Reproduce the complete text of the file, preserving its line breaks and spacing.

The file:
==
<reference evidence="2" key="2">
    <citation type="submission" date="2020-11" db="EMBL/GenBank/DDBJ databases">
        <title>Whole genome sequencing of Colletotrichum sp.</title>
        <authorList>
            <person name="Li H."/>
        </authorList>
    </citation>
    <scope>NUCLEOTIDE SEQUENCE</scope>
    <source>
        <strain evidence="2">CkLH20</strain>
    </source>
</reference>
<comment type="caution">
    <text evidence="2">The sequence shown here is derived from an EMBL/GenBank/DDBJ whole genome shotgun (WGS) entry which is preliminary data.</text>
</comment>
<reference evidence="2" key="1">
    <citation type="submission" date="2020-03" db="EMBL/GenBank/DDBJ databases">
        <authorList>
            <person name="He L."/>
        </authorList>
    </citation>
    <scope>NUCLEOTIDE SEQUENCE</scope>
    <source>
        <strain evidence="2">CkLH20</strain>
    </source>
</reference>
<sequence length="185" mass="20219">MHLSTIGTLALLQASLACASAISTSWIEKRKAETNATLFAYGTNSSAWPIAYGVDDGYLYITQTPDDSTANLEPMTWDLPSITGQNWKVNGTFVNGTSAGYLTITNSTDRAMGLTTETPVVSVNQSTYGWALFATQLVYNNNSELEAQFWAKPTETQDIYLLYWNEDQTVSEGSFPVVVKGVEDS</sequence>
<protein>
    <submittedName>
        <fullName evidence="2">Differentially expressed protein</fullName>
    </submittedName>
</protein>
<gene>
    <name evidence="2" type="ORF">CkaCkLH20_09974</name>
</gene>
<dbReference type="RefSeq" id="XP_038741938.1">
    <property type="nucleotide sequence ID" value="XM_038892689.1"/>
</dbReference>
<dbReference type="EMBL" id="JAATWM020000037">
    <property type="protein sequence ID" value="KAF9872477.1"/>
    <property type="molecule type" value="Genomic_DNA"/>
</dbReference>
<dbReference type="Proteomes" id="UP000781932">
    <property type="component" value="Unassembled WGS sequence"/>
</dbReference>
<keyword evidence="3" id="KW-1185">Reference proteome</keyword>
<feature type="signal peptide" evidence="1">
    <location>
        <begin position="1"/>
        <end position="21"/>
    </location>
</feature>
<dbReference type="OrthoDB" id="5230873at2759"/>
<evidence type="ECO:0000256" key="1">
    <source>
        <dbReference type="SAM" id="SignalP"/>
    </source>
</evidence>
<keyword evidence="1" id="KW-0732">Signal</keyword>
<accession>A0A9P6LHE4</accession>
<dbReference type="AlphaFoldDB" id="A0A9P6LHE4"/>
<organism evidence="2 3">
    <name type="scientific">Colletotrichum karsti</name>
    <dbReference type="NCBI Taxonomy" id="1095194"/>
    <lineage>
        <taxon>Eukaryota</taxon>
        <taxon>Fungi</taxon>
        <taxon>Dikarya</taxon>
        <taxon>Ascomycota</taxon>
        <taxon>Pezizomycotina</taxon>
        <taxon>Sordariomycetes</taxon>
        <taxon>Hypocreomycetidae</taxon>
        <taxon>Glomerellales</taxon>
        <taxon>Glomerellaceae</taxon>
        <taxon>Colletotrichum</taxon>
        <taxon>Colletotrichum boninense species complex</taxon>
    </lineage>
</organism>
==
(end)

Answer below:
<reference evidence="2" key="2">
    <citation type="submission" date="2020-11" db="EMBL/GenBank/DDBJ databases">
        <title>Whole genome sequencing of Colletotrichum sp.</title>
        <authorList>
            <person name="Li H."/>
        </authorList>
    </citation>
    <scope>NUCLEOTIDE SEQUENCE</scope>
    <source>
        <strain evidence="2">CkLH20</strain>
    </source>
</reference>
<comment type="caution">
    <text evidence="2">The sequence shown here is derived from an EMBL/GenBank/DDBJ whole genome shotgun (WGS) entry which is preliminary data.</text>
</comment>
<reference evidence="2" key="1">
    <citation type="submission" date="2020-03" db="EMBL/GenBank/DDBJ databases">
        <authorList>
            <person name="He L."/>
        </authorList>
    </citation>
    <scope>NUCLEOTIDE SEQUENCE</scope>
    <source>
        <strain evidence="2">CkLH20</strain>
    </source>
</reference>
<sequence length="185" mass="20219">MHLSTIGTLALLQASLACASAISTSWIEKRKAETNATLFAYGTNSSAWPIAYGVDDGYLYITQTPDDSTANLEPMTWDLPSITGQNWKVNGTFVNGTSAGYLTITNSTDRAMGLTTETPVVSVNQSTYGWALFATQLVYNNNSELEAQFWAKPTETQDIYLLYWNEDQTVSEGSFPVVVKGVEDS</sequence>
<protein>
    <submittedName>
        <fullName evidence="2">Differentially expressed protein</fullName>
    </submittedName>
</protein>
<gene>
    <name evidence="2" type="ORF">CkaCkLH20_09974</name>
</gene>
<dbReference type="RefSeq" id="XP_038741938.1">
    <property type="nucleotide sequence ID" value="XM_038892689.1"/>
</dbReference>
<dbReference type="EMBL" id="JAATWM020000037">
    <property type="protein sequence ID" value="KAF9872477.1"/>
    <property type="molecule type" value="Genomic_DNA"/>
</dbReference>
<dbReference type="Proteomes" id="UP000781932">
    <property type="component" value="Unassembled WGS sequence"/>
</dbReference>
<keyword evidence="3" id="KW-1185">Reference proteome</keyword>
<feature type="signal peptide" evidence="1">
    <location>
        <begin position="1"/>
        <end position="21"/>
    </location>
</feature>
<dbReference type="OrthoDB" id="5230873at2759"/>
<evidence type="ECO:0000256" key="1">
    <source>
        <dbReference type="SAM" id="SignalP"/>
    </source>
</evidence>
<keyword evidence="1" id="KW-0732">Signal</keyword>
<accession>A0A9P6LHE4</accession>
<dbReference type="AlphaFoldDB" id="A0A9P6LHE4"/>
<organism evidence="2 3">
    <name type="scientific">Colletotrichum karsti</name>
    <dbReference type="NCBI Taxonomy" id="1095194"/>
    <lineage>
        <taxon>Eukaryota</taxon>
        <taxon>Fungi</taxon>
        <taxon>Dikarya</taxon>
        <taxon>Ascomycota</taxon>
        <taxon>Pezizomycotina</taxon>
        <taxon>Sordariomycetes</taxon>
        <taxon>Hypocreomycetidae</taxon>
        <taxon>Glomerellales</taxon>
        <taxon>Glomerellaceae</taxon>
        <taxon>Colletotrichum</taxon>
        <taxon>Colletotrichum boninense species complex</taxon>
    </lineage>
</organism>